Fluctuations in supply chain processes can be as unpredictable as the weather. Certain changes to supply chain processes originate “out of thin air” due to newly introduced geo-political policies, for example, while others may come as a result of a retailer, distributor or other buying organization investing in a new ERP (enterprise resource planning) software or introducing new trading documents to drive efficiency. In any case, even the subtlest adjustment can send an effect wave throughout the supply chain.
Evolving Vendor Compliance Rules in Today's Retail Reality
Two years ago, retail giant Target introduced new business rules to its trading community in an effort to keep up the evolving demands of today’s consumers. Some of the new rules included:
- Single-day arrival date for shipments to Target’s warehouses
- No “grace period” for late shipments (Was: 2 to 12 days)
- Fine for late shipments: 5% of order cost (Was: 1 to 3%)
These changes enabled Target to speed up the supply chain to stay competitive, and keep products stocked on its shelves and reduce missed sales opportunities, but could not have been achieved without cooperation from its supplier community.
Some retailer-imposed supply chain process changes are not as dramatic, such the case with Neiman Marcus five years ago. The high-end retailer recognized the need for an integrated supply chain for all three of their different buying groups to streamline shopping for their customer in an omni channel environment. A case study published by GS1, Neiman Marcus – distinctive retailer creates branded shopping experience with supplier enablement solution, outlines how Neiman Marcus maintained 95% supplier compliance of their 2700 vendors using GS1 standards and EDI
How to Enable a Scalable EDI Compliance Process
So, how can buying organizations introduce new technological efficiencies to their supply chain integration processes without disrupting the currents of automation already in place with their supplier communities? And how can the supplier community maintain business rule and EDI compliance while adjusting to these changes?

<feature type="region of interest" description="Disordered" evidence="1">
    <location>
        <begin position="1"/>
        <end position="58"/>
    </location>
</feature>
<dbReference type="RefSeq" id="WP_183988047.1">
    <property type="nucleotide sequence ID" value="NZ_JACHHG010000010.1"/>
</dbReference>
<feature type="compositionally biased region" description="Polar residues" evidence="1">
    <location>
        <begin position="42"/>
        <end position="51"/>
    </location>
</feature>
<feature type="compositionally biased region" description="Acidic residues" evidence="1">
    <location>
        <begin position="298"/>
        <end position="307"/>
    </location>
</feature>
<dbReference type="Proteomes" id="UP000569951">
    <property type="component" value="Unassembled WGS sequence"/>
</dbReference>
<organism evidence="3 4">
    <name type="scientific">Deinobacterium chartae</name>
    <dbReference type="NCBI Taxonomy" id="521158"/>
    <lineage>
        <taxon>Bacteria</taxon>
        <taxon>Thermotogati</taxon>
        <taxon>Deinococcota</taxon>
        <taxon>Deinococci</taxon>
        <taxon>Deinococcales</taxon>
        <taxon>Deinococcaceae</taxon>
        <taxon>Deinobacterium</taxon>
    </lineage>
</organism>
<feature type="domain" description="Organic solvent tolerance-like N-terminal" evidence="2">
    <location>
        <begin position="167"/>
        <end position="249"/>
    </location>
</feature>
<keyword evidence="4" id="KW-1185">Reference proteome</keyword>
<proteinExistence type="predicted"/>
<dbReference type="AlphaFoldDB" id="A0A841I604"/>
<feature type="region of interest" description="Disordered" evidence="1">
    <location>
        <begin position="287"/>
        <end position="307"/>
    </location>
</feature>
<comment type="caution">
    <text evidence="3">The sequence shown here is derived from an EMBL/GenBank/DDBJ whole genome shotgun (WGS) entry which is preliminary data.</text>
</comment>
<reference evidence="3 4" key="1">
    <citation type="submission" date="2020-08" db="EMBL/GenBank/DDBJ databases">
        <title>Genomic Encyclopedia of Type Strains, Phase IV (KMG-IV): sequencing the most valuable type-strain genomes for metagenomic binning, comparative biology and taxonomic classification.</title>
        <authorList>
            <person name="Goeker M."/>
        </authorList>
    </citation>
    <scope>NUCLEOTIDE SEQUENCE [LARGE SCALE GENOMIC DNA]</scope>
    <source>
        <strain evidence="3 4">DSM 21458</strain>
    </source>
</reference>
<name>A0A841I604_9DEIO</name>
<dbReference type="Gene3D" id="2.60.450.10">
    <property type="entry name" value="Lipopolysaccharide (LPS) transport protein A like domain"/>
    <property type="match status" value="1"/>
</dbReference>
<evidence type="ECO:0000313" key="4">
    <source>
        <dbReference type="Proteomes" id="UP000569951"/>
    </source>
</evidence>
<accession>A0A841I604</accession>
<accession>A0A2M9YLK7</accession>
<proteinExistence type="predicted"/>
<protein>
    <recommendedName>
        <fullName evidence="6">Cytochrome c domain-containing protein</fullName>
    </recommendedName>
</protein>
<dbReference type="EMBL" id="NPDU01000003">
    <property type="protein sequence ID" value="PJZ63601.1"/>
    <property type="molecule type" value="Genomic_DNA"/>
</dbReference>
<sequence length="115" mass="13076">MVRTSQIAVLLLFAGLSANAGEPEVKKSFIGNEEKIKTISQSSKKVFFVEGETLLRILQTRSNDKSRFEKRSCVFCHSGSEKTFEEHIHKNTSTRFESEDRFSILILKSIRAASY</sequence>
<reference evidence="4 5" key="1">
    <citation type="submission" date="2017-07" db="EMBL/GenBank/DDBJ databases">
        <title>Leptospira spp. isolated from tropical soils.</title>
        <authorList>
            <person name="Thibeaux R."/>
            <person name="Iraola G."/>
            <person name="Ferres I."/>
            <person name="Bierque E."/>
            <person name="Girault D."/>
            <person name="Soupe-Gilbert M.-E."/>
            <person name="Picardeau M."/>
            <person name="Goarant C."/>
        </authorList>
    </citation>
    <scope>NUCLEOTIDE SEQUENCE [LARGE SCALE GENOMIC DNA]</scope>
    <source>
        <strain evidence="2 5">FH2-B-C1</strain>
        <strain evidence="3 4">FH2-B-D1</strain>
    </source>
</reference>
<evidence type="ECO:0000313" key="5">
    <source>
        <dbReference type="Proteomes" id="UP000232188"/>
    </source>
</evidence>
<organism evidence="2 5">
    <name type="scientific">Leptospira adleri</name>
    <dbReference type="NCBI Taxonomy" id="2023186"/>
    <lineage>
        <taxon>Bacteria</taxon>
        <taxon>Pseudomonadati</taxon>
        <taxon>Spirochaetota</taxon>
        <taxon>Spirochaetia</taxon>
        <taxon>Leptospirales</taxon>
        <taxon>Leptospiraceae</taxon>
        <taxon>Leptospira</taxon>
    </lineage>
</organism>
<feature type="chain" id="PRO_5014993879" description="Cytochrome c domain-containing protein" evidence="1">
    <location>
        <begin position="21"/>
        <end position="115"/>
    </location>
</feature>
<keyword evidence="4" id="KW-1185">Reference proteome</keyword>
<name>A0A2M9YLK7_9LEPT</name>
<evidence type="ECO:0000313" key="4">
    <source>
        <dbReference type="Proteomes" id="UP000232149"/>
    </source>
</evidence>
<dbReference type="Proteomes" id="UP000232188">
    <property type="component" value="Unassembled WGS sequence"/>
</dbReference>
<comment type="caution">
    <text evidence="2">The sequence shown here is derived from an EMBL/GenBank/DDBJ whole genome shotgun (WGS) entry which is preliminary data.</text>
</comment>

These changes will continue to occur controlled or uncontrolled, but always constant. As a retailer or a supplier, it is about weathering the storm and giving your company the best odds to do this. The key goals are:
- Communication to stay compliant
- Not have orders get stuck in a queue
- Keep the consumers happy
Communication between back-office systems is key. For Neiman Marcus, EDI enabled transactions allowed them to communicate effectively with an integrated system. First, they started by utilizing DiCentral to test their vendor community. Testing is a general rule to verify a trading partner can comply with the document specifications or the retailer’s rule book. Trading documents go back and forth to enable automation and these documents have to be verified in order to move the process along. Any vendor who is submitting the invoice electronically will need to ensure these documents are formatted and communicated correctly, so there will not be any issues.
Exception Management and Business Rules Automation
Peter Edlund, Chief Solutions Evangelist at DiCentral, gave this example during an interview,
“Highly automated systems deal with exceptions rather than rules, if you are processing 1000 invoices a day and have a 10% error rate, 100 invoices have to be followed up on manually with a phone call or email. Testing these electronic invoices with each supplier before moving them into production will decrease the impact on actual production systems and the staff that monitor those systems.”
While comprehensive testing verifies the effectiveness of the EDI syntax, many buying organizations and distribution companies will also compel their supplier communities to comply with additional business rules for document sequencing and timing.
The ultimate solution will provide testing and utilize business rule management as part of a comprehensive compliance program. This will allow trading partners on both the buy and sell side to prevent supply chain exceptions on an ongoing basis, well after the initial testing phase.
For example, a retailer may mandate that a supplier send an ASN before the invoice. If, for whatever reason, the invoice was sent before the ASN, the exception management tool can be deployed to catch the document and quarantine it before it is issued to the retailer. At this point, the supplier is immediately alerted of the and is given recommended actions steps, where management can decide to discard, hold or release the invoice.
Exception management and business rule solutions provide additional insight with near real-time visibility across every trading partner relationship, ensuring business rule compliance and preventing rule violations before they occur.
Combining these solutions with your ERP or back-office systems will decrease manual efforts, labor and time exhausted on your incorrect invoices.
Learn more in DiCentral’s Webinar: "Winds of Change: Ensuring Supply Chain Compliance when Change is Constant".